high speed pin high/low controlled by pc

Hey guys, I have a case in which i want to be able to control one output pin between high and low. Now this has to happen via the computer (C++).

I managed to do so via serial and high speed FTDI, but response time is still too slow. The time form when the command is sent to the arduino until it is actually set high is too big. (the arduino loop just listens on the serial in a loop without delay)

I was wondering if anyone had any ideas which kind of hardware i could use to do this. is there a possibility to set a usb pin high and low somehow? Is there something that is much faster than the arduino as in reaction time wise? all i need is one pin (5v preferably but doesnt matter) that can go high and low with as little delay as possible. Maybe a highspeed digital I/O module somebody could recommend? I tried the µCHAMELEON (http://www.starting-point-systems.com/) which seems to be a bit faster, but still not fast enough.

Cheers

You don't really say what "too big" is, but have you considered the good ol' parallel printer port?
(Yes, yes, I know not many PCs have them these days, but if the application's worth buying and discarding an Arduino for, it might be worth fitting one)

A reaction time from my C++ program to pin high of less than 10ms would be good.

Only have laptops, but maybe a parallel printer port over usb?

Ten milliseconds?
Where is your time going - that's time to fit in another Ice Age!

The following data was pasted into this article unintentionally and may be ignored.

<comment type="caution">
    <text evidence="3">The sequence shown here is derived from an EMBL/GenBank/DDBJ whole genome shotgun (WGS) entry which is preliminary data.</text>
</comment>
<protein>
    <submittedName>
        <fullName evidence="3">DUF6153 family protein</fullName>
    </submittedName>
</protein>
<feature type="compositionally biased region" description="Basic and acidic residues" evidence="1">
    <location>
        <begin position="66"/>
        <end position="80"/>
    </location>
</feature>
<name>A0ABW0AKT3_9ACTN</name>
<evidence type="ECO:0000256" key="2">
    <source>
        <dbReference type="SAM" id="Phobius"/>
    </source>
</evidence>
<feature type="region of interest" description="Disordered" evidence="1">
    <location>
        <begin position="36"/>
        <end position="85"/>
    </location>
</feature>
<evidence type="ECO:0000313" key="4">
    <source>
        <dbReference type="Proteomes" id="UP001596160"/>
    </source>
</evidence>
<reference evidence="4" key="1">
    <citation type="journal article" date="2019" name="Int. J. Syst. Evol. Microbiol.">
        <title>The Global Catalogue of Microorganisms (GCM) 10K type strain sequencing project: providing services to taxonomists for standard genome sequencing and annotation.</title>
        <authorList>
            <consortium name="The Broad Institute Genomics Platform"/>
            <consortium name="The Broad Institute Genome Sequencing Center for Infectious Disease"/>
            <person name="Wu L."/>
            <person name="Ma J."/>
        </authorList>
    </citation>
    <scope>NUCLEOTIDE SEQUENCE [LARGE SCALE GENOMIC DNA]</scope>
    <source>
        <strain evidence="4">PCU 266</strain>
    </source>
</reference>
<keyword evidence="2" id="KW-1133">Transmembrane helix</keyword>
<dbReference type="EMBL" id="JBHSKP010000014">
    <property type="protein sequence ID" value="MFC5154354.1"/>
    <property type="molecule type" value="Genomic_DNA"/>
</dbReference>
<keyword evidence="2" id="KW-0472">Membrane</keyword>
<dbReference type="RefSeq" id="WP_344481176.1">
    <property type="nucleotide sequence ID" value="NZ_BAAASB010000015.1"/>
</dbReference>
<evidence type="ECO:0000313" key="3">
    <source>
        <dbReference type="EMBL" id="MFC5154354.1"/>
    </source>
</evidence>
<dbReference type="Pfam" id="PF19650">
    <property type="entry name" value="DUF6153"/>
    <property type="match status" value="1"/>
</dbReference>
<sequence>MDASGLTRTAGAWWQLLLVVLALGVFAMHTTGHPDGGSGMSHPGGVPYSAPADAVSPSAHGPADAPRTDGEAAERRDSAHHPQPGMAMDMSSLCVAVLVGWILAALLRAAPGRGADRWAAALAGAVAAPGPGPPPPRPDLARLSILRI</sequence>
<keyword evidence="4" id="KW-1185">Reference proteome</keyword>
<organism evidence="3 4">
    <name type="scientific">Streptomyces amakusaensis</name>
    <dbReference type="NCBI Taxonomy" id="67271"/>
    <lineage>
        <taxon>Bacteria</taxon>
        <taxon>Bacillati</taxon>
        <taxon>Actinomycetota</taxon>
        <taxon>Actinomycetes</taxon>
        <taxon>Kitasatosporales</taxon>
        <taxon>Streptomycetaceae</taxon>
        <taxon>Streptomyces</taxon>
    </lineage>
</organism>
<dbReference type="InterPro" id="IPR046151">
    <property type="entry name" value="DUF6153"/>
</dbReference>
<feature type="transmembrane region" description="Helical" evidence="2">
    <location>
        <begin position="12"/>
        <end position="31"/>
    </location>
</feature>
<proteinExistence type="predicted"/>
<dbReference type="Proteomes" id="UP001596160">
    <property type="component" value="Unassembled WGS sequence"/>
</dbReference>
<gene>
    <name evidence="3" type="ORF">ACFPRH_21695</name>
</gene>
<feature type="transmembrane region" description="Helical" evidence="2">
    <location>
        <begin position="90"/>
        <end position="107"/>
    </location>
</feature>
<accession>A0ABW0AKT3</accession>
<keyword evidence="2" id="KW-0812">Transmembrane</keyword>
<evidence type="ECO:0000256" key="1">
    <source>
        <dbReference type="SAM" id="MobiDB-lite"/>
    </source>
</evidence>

One character at 9600bps takes just over one millisecond to transmit.

What sort of rate are you issuing commands?

I think your problem is mis-specified to begin with. There is no guarantee that after clicking a button or pressing a key on the PC that ANYTHING happens within 10 ms. It's not a real-time operating system.

I think you need to off-load the real-timeness of whatever it is you're trying to do onto the board and off the PC.

115200 at the moment.

Actually I need a reaction time of around 1 ms.

What do you think the response time of an arduino should be with the example code below when "h" is send over the serial until pin1 is set high? I have a feeling my problem lies completely somewhere else =)

#define PIN_SWITCH 7

void setup()
{
  pinMode(PIN_SWITCH, OUTPUT);
  digitalWrite(PIN_SWITCH, LOW);
  Serial.begin(115200); // open serial
  Serial.println("Press 'h");
}

void loop()
{
  int cmd;

  while (Serial.available() > 0)
  {
    cmd = Serial.read();

    switch (cmd)
    {
    case 'L':
      {
        digitalWrite(LPIN_SWITCH, HIGH);
        delay(5); 
        digitalWrite(PIN_SWITCH, LOW);
        break;
      }
    default:
      {
        Serial.println("You must press 'h");
      }
    }
  }
}

Well, call me picky, but..

 case 'L':
..
..
Serial.println("You must press 'h");

Seriously, what Rugged Circuits said - do you need the PC?
If you do, get one with a proper real-time OS.
Could you put the prompt on an LCD connected to the Arduino, or simply light a light?
A character sent at 115200 bps takes under a 100 microseconds to transmit.